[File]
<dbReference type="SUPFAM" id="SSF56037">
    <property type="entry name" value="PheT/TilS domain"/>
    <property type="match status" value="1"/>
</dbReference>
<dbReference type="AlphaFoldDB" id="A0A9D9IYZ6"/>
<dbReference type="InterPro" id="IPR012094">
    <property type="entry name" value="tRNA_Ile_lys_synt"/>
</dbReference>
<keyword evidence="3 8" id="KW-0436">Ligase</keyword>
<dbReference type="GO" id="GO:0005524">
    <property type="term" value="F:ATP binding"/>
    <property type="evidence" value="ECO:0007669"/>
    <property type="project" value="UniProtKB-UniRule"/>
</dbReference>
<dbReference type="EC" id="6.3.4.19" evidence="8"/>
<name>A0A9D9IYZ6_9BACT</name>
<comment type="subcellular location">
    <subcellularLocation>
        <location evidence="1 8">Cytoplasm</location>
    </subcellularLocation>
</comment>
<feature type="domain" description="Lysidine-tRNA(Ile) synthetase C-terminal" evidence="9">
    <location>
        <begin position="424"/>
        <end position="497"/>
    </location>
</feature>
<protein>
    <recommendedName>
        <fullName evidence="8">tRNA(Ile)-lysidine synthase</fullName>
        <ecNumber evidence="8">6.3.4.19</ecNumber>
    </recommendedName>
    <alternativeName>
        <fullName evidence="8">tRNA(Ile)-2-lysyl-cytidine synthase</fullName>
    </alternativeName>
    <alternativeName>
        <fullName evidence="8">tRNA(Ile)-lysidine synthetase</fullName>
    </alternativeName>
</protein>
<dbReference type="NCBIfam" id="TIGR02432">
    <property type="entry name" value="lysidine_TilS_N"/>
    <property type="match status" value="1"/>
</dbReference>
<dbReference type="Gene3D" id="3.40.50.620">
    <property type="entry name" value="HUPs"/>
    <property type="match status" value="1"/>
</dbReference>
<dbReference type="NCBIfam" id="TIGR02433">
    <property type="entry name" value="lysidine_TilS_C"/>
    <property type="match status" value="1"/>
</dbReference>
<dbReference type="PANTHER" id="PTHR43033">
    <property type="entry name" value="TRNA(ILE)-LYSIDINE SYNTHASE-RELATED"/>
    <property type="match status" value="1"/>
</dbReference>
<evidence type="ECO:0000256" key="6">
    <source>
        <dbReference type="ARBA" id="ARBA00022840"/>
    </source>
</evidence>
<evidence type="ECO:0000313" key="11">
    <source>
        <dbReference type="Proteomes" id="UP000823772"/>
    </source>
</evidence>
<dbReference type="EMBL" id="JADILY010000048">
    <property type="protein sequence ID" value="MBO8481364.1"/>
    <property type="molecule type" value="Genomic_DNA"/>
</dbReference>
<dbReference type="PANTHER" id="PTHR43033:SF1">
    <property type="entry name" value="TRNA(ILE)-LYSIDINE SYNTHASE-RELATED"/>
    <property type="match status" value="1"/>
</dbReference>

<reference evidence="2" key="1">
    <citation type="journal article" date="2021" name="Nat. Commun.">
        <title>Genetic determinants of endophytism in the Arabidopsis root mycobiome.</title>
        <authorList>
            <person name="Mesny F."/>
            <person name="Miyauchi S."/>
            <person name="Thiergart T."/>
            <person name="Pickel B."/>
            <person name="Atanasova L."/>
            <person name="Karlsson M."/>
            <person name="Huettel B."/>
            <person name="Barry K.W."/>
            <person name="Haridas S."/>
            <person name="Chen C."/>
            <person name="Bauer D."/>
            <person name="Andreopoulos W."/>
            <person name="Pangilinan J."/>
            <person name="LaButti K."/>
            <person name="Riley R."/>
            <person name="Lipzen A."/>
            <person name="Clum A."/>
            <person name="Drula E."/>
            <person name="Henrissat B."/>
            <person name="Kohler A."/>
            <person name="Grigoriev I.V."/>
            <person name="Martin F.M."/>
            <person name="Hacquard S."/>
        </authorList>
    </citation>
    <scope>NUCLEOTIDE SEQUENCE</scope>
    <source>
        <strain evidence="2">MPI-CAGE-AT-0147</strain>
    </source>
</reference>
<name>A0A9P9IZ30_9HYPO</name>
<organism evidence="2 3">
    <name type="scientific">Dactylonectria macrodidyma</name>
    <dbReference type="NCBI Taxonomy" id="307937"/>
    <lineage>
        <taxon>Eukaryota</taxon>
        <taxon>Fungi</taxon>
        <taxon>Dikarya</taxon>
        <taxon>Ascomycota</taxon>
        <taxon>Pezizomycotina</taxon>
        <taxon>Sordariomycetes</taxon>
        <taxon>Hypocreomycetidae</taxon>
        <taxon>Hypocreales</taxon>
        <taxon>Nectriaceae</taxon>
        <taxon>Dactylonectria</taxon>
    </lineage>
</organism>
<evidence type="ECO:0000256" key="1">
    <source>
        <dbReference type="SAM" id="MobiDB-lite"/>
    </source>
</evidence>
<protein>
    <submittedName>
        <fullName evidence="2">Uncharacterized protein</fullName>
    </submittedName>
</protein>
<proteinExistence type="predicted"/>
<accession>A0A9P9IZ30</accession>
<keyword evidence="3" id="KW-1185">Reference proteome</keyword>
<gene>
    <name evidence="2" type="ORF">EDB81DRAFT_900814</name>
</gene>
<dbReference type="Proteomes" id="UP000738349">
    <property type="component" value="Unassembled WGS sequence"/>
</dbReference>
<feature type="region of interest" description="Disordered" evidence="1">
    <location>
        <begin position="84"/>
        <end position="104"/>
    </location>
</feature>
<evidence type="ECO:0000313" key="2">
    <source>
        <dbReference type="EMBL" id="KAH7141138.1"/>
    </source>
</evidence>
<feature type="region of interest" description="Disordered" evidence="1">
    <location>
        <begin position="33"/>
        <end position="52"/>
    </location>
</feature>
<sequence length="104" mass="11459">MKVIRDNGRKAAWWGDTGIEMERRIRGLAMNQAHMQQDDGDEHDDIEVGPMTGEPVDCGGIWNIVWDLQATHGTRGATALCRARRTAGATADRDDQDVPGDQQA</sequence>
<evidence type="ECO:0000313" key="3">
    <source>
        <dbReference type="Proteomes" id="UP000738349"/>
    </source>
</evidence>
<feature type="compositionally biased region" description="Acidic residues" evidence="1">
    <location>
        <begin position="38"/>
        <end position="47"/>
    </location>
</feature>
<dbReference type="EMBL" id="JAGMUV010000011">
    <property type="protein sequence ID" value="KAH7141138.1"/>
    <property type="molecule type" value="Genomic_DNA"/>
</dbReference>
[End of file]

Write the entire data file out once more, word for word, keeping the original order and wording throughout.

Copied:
<dbReference type="SUPFAM" id="SSF56037">
    <property type="entry name" value="PheT/TilS domain"/>
    <property type="match status" value="1"/>
</dbReference>
<dbReference type="AlphaFoldDB" id="A0A9D9IYZ6"/>
<dbReference type="InterPro" id="IPR012094">
    <property type="entry name" value="tRNA_Ile_lys_synt"/>
</dbReference>
<keyword evidence="3 8" id="KW-0436">Ligase</keyword>
<dbReference type="GO" id="GO:0005524">
    <property type="term" value="F:ATP binding"/>
    <property type="evidence" value="ECO:0007669"/>
    <property type="project" value="UniProtKB-UniRule"/>
</dbReference>
<dbReference type="EC" id="6.3.4.19" evidence="8"/>
<name>A0A9D9IYZ6_9BACT</name>
<comment type="subcellular location">
    <subcellularLocation>
        <location evidence="1 8">Cytoplasm</location>
    </subcellularLocation>
</comment>
<feature type="domain" description="Lysidine-tRNA(Ile) synthetase C-terminal" evidence="9">
    <location>
        <begin position="424"/>
        <end position="497"/>
    </location>
</feature>
<protein>
    <recommendedName>
        <fullName evidence="8">tRNA(Ile)-lysidine synthase</fullName>
        <ecNumber evidence="8">6.3.4.19</ecNumber>
    </recommendedName>
    <alternativeName>
        <fullName evidence="8">tRNA(Ile)-2-lysyl-cytidine synthase</fullName>
    </alternativeName>
    <alternativeName>
        <fullName evidence="8">tRNA(Ile)-lysidine synthetase</fullName>
    </alternativeName>
</protein>
<dbReference type="NCBIfam" id="TIGR02432">
    <property type="entry name" value="lysidine_TilS_N"/>
    <property type="match status" value="1"/>
</dbReference>
<dbReference type="Gene3D" id="3.40.50.620">
    <property type="entry name" value="HUPs"/>
    <property type="match status" value="1"/>
</dbReference>
<dbReference type="NCBIfam" id="TIGR02433">
    <property type="entry name" value="lysidine_TilS_C"/>
    <property type="match status" value="1"/>
</dbReference>
<dbReference type="PANTHER" id="PTHR43033">
    <property type="entry name" value="TRNA(ILE)-LYSIDINE SYNTHASE-RELATED"/>
    <property type="match status" value="1"/>
</dbReference>
<evidence type="ECO:0000256" key="6">
    <source>
        <dbReference type="ARBA" id="ARBA00022840"/>
    </source>
</evidence>
<evidence type="ECO:0000313" key="11">
    <source>
        <dbReference type="Proteomes" id="UP000823772"/>
    </source>
</evidence>
<dbReference type="EMBL" id="JADILY010000048">
    <property type="protein sequence ID" value="MBO8481364.1"/>
    <property type="molecule type" value="Genomic_DNA"/>
</dbReference>
<dbReference type="PANTHER" id="PTHR43033:SF1">
    <property type="entry name" value="TRNA(ILE)-LYSIDINE SYNTHASE-RELATED"/>
    <property type="match status" value="1"/>
</dbReference>

<reference evidence="2" key="1">
    <citation type="journal article" date="2021" name="Nat. Commun.">
        <title>Genetic determinants of endophytism in the Arabidopsis root mycobiome.</title>
        <authorList>
            <person name="Mesny F."/>
            <person name="Miyauchi S."/>
            <person name="Thiergart T."/>
            <person name="Pickel B."/>
            <person name="Atanasova L."/>
            <person name="Karlsson M."/>
            <person name="Huettel B."/>
            <person name="Barry K.W."/>
            <person name="Haridas S."/>
            <person name="Chen C."/>
            <person name="Bauer D."/>
            <person name="Andreopoulos W."/>
            <person name="Pangilinan J."/>
            <person name="LaButti K."/>
            <person name="Riley R."/>
            <person name="Lipzen A."/>
            <person name="Clum A."/>
            <person name="Drula E."/>
            <person name="Henrissat B."/>
            <person name="Kohler A."/>
            <person name="Grigoriev I.V."/>
            <person name="Martin F.M."/>
            <person name="Hacquard S."/>
        </authorList>
    </citation>
    <scope>NUCLEOTIDE SEQUENCE</scope>
    <source>
        <strain evidence="2">MPI-CAGE-AT-0147</strain>
    </source>
</reference>
<name>A0A9P9IZ30_9HYPO</name>
<organism evidence="2 3">
    <name type="scientific">Dactylonectria macrodidyma</name>
    <dbReference type="NCBI Taxonomy" id="307937"/>
    <lineage>
        <taxon>Eukaryota</taxon>
        <taxon>Fungi</taxon>
        <taxon>Dikarya</taxon>
        <taxon>Ascomycota</taxon>
        <taxon>Pezizomycotina</taxon>
        <taxon>Sordariomycetes</taxon>
        <taxon>Hypocreomycetidae</taxon>
        <taxon>Hypocreales</taxon>
        <taxon>Nectriaceae</taxon>
        <taxon>Dactylonectria</taxon>
    </lineage>
</organism>
<evidence type="ECO:0000256" key="1">
    <source>
        <dbReference type="SAM" id="MobiDB-lite"/>
    </source>
</evidence>
<protein>
    <submittedName>
        <fullName evidence="2">Uncharacterized protein</fullName>
    </submittedName>
</protein>
<proteinExistence type="predicted"/>
<accession>A0A9P9IZ30</accession>
<keyword evidence="3" id="KW-1185">Reference proteome</keyword>
<gene>
    <name evidence="2" type="ORF">EDB81DRAFT_900814</name>
</gene>
<dbReference type="Proteomes" id="UP000738349">
    <property type="component" value="Unassembled WGS sequence"/>
</dbReference>
<feature type="region of interest" description="Disordered" evidence="1">
    <location>
        <begin position="84"/>
        <end position="104"/>
    </location>
</feature>
<evidence type="ECO:0000313" key="2">
    <source>
        <dbReference type="EMBL" id="KAH7141138.1"/>
    </source>
</evidence>
<feature type="region of interest" description="Disordered" evidence="1">
    <location>
        <begin position="33"/>
        <end position="52"/>
    </location>
</feature>
<sequence length="104" mass="11459">MKVIRDNGRKAAWWGDTGIEMERRIRGLAMNQAHMQQDDGDEHDDIEVGPMTGEPVDCGGIWNIVWDLQATHGTRGATALCRARRTAGATADRDDQDVPGDQQA</sequence>
<evidence type="ECO:0000313" key="3">
    <source>
        <dbReference type="Proteomes" id="UP000738349"/>
    </source>
</evidence>
<feature type="compositionally biased region" description="Acidic residues" evidence="1">
    <location>
        <begin position="38"/>
        <end position="47"/>
    </location>
</feature>
<dbReference type="EMBL" id="JAGMUV010000011">
    <property type="protein sequence ID" value="KAH7141138.1"/>
    <property type="molecule type" value="Genomic_DNA"/>
</dbReference>